Trending@RWULaw

07/19/2016
By Judge Netti Vogel
Later this month, Democrats will meet in Philadelphia to nominate a woman as the party’s candidate for president.  Unrelated to political partisanship, this historic event highlights the...

Fast Facts

RWU Law has 2,800 alumni working across the United States and beyond!



Course Descriptions - %1

Course Number Descriptionsort icon Credits
LAW.889

Applied Legal Reasoning

This class is the bridge between the three-year law school curriculum and the two months of bar review following graduation. The course teaches much of the law tested on the bar exam, yet focuses primarily on thinking skills and test-taking strategies. Extensive coverage is given to the most difficult part of the bar exam: the Multistate Bar Examination (MBE), the 200-question multiple-choice test that is part of the bar exam of every state except Louisiana. The course also covers essay writing techniques. The fall course (1.5 credits) will cover Torts, Evidence, Criminal Law, and Criminal Procedure. The spring course (1.5 credits) will cover Contracts, Property, and Constitutional Law. The fall course is not a formal prerequisite for the spring course, but is highly recommended.

2 Credit(s)
LAW.784

Bankruptcy

This course examines the federal law of bankruptcy of individuals and corporations.  The role of the bankruptcy courts, the coverage of claims subject to bankruptcy, and reorganization plans will be among the matters studied.

3 Credit(s)
LAW.805

Business and Partnership Tax

This course will examine primarily the taxation of corporations and other business organizations under the federal tax law.  Consideration will also be given to international taxation issues, as well as the systems of taxation developed in the various states.

3 Credit(s)
LAW.635

Business Organizations

This course surveys and analyzes the various forms of business enterprises. Organizations include sole proprietorships, partnerships, and corporations. Topics include the legal relationships between the corporation and its directors, officers, stockholders, and creditors; risk reduction devices; formation, dissolution, and termination; and agency relationships and responsibilities. Consideration is given to cases, statutes, model acts, and securities laws.

3 Credit(s)
LAW.808

Business Planning

This course combines work in corporate law and federal corporate taxation in a problem context of business planning and counseling. The course focuses on several complex fact situations, giving students the opportunities to analyze and resolve issues presented.

3 Credit(s)
LAW.869

Business Start-up Clinic

The Roger Williams University Business Start-up Clinic, our newest clinical offering, opened in the fall semester of 2013.  The focus of the clinic is to provide services to small, low-income businesses and not-for-profit organizations in Rhode Island and Southern Massachusetts.  Students enrolled in the clinic work with small business owners or operators in determining and facilitating their legal needs.  This includes determining the best legal entity choice, assisting with the filing of organizational documents, creating agreements, and creating leases and other contracts.  The primary goal of the clinic is to teach the practice of transactional lawyering while providing service to under-served entrepreneurs and organizations. Business Organizations is a prerequisite.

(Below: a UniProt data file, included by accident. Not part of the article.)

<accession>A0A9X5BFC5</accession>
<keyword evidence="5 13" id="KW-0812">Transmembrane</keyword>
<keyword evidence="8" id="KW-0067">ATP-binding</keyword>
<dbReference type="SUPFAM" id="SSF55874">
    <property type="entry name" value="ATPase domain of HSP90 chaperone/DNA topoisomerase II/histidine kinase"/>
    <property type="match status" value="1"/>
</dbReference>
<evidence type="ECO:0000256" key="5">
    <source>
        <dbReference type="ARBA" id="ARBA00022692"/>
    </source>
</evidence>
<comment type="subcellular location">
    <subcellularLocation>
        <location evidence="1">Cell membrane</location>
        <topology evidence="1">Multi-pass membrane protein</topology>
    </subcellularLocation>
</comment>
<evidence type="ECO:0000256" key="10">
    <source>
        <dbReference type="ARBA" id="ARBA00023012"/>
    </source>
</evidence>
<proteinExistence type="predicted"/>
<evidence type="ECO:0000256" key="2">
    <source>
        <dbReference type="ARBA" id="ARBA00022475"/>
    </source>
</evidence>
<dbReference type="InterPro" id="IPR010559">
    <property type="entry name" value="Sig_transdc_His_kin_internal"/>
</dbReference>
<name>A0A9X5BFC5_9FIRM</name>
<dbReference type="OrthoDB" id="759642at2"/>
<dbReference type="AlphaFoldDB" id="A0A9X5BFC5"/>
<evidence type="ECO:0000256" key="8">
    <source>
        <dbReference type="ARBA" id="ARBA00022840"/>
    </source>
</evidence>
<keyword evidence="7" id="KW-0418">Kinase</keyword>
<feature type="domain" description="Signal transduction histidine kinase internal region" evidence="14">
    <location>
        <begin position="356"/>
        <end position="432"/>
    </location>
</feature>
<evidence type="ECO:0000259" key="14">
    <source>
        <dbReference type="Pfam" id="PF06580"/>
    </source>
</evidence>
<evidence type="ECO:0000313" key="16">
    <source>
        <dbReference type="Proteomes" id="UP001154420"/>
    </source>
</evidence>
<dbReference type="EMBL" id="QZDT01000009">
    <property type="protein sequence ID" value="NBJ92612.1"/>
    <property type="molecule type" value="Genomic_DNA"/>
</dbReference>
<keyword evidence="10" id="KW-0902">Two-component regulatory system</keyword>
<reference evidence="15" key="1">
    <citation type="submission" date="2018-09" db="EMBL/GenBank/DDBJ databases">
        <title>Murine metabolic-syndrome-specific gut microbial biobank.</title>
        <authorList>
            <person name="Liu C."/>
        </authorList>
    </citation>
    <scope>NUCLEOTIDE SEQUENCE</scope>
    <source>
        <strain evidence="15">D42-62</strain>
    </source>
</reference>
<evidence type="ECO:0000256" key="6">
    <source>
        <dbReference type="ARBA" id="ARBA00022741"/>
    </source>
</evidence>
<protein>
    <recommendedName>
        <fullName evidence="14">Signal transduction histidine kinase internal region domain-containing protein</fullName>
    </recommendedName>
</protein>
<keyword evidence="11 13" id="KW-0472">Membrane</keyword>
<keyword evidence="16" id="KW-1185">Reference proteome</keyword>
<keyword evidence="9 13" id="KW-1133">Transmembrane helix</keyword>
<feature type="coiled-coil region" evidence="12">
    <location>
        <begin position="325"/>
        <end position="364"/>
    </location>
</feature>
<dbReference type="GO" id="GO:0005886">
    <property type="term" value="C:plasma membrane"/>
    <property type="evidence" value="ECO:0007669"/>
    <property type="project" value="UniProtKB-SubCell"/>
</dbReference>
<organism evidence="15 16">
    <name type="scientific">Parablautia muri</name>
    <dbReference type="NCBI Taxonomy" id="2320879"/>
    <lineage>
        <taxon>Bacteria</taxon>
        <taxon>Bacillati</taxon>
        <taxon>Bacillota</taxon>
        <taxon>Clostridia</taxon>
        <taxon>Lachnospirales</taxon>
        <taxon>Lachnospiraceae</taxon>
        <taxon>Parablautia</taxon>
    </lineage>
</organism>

8 Credit(s)
LAW.600

Civil Procedure I & II

This two-semester course provides an introduction to the adversary system and the historical basis and evolving functions of both the state and the federal systems of civil procedure. Topics include an introduction to claims and remedies, jurisdiction, venue, pleading, discovery, joinder of claims and parties, res judicata, collateral estoppel, disposition without trial, court selection, jury and non-jury trials, post-trial motions and appellate review. The drafting of pleadings for a case is included.

6 Credit(s)
LSM.729

Civil Rights: Equalilty Discrimination

This course focuses on constitutional tort damage actions brought against federal and state officials and governments based on 42 U.S.C. §1983 and the United States Constitution.  Attention will be given to both the substantive constitutional rights that form the basis of the damages actions and to the procedure, defenses, and immunities that pertain to constitutional torts.

3 Credit(s)
LAW.729

Civil Rights: Suing the Government

This course focuses on constitutional tort damage actions brought against federal and state officials and governments based on 42 U.S.C. §1983 and the United States Constitution.  Attention will be given to both the substantive constitutional rights that form the basis of the damages actions and to the procedure, defenses, and immunities that pertain to constitutional torts.

1.5 Credit(s)
LSM.730

Class Actions

When class actions became a feature of the American civil litigation landscape in the 1960’s, few people anticipated how pervasive and powerful they would become. However, as loudly as supporters have applauded the ability of courageous plaintiffs and their innovative attorneys to use class actions to seek redress for social and economic wrongs, critics have just as vocally attacked what they perceive as unaccountable, attorney-driven litigation. This seminar is designed to provide a basic introduction to the fascinating world of class action litigation. Topics to be covered include: the purpose of class actions; class certification; notice and opt-out rights; litigation strategy and settlement. Throughout the course, students will also explore the thorny academic and practical questions raised by class actions.

2 Credit(s)